Two recent decisions reiterate that management is entitled to require access to an employee’s medical records where the context so requires and confirm that the employee has a duty to comply under such circumstances.
Fraternité des policiers de Saint-Eustache v. City of Saint-Eustache, 2018 QCTA 328
In the first decision, the complainant was on leave for medical reasons. After his return to the workplace, and based on the opinion of his attendant physician, the City accommodated the complainant by exempting him from night-shift service. At a later time, the company physician was of the view that the complainant was able to work the night-shift. The opinion of a third physician was thus sought and he concluded that the complainant was able to resume his work and that no functional limitation remained in connection with the pathologies that had initially triggered his sick leave and the accommodation granted. However, he did find that the complainant possibly suffered from sleep apnea.
Consequently, the employer asked the complainant to undergo tests at a clinic specialized in sleep disorders. Based on the test results, a recommendation was made that he be exempted from working the night-shift for the next three months. After that period, the test results were forwarded to the complainant.
However, the complainant did not forward this report to the employer. He solely transmitted the medical note stating that he should solely continue to work on day-shift for the next three months. The employer then asked the complainant to sign the authorization form permitting it to obtain complete disclosure, which was refused by the employee.
Faced with this refusal, the employer decided to cancel the accommodation related to night-shifts and sent the complainant home. This decision was challenged by way of grievance.
The arbitrator ruled that the City was entitled to obtain relevant medical information concerning the capacity of the complainant to perform his duties, whether there was sufficient evidence to justify the exemption from working night-shifts and for the purpose of determining the duration of this limitation.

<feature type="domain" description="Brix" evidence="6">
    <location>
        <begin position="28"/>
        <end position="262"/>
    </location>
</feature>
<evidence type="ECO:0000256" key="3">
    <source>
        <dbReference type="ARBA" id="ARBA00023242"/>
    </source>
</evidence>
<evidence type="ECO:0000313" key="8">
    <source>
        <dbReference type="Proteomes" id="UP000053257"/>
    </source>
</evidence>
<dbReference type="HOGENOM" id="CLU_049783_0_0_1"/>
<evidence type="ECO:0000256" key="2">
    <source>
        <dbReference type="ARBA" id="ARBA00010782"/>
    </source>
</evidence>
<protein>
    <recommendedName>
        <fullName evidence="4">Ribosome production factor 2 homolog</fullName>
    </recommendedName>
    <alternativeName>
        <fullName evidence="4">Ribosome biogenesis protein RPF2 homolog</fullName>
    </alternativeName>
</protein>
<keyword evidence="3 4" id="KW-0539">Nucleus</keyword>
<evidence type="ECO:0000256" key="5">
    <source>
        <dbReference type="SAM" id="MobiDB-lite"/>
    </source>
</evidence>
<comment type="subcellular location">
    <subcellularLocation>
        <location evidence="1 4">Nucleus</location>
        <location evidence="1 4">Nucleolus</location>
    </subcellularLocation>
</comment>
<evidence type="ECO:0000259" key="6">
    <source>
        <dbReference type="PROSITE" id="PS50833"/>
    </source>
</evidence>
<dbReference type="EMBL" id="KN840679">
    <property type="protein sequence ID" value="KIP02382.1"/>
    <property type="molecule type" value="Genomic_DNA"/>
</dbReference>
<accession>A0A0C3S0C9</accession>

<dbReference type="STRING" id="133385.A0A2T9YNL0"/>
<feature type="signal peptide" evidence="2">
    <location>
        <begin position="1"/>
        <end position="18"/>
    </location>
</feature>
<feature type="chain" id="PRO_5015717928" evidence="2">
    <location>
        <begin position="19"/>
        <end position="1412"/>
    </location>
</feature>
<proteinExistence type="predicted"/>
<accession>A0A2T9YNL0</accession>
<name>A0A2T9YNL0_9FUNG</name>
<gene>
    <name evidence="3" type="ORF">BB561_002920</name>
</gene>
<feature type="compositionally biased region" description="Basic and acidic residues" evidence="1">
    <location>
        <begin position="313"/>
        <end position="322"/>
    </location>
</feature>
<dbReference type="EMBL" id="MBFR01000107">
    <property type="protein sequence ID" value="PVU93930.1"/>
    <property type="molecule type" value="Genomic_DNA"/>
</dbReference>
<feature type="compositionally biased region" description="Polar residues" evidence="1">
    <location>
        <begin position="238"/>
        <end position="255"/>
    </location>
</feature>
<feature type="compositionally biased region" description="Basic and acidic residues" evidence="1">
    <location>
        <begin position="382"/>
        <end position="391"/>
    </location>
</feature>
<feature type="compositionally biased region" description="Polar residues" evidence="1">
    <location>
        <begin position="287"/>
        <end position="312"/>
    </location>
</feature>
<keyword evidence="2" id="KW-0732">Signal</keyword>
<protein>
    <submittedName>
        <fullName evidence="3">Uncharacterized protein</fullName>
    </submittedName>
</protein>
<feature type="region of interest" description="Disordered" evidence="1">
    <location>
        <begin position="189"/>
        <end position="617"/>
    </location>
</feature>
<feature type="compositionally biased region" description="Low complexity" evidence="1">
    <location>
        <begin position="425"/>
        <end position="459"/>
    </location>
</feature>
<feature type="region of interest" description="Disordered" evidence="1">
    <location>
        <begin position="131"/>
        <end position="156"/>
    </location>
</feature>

The arbitrator pointed out that the case law recognizes the right of a disabled employee to a reasonable accommodation. However, this right is accompanied by the corollary obligation for the employee to collaborate with the employer in seeking a solution.
In this regard, the determination of a reasonable accommodation is subject to the prior demonstration of a medical condition that is deemed to be a disability. However, the relevant data could not be obtained without the consent of the complainant. His collaboration was necessary, and yet he unreasonably refused to grant his consent.
Under the circumstances, the arbitrator ruled that the decision of the employer to cancel the accommodation was an appropriate administrative measure and dismissed the grievance.
Syndicat des professionnels municipaux de Montréal v. City of Montréal, 2018 QCTA 382
In the second decision, the complainant went on sick leave on April 7, 2017.
On August 22, 2017, the employer asked the complainant to sign the authorization form to permit access to her medical records for the first time. The complainant did not follow up on this initial request.
On November 9, the employer forwarded another letter to the complainant, asking for her collaboration in authorizing access to her medical records, setting a deadline of November 21 to respond. The employer also stated that her ongoing failure to collaborate constituted a fault, and that in view of her conduct, suspended her without pay. The letter finally mentioned that the further failure to meet the November 21 deadline would result in her dismissal.
On November 22, the complainant forwarded the signed Access Authorization form, but in an amended form, as the employee mentioned that she was solely authorizing access as of December 4. On November 24, the Employer sent notice that it could not accept the form and that her suspension without pay would continue to apply. Management asked her to correctly fill out the form prior to December 5, or be faced with an order for dismissal. The employer finally received the duly completed form on December 4, 2017 and cancelled the complainant’s suspension without pay.
This suspension without pay was challenged by way of a grievance.
The arbitrator first explained that the refusal by an employee to collaborate within the framework of a medical examination procedure may justify a suspension without pay where the employer has legitimate grounds to require the medical assessment or requires access to an employee’s medical records.
In this case, the arbitrator determined that the employer had no reason to impose a suspension without pay upon the complainant on November 9, since prior to that time the employer had not criticized her failure to co-operate.
The arbitrator ruled on the other hand that as of the November 9, 2007 letter, the complainant had been informed of her failure to co-operate and had therefore put on notice that she had until November 21 to comply.
Thus, as of November 21, 2017, the employer was justified in proceeding with the unpaid suspension of the complainant until she forwarded the required information. The suspension without pay was thus confirmed for the period from November 22 until December 3, 2017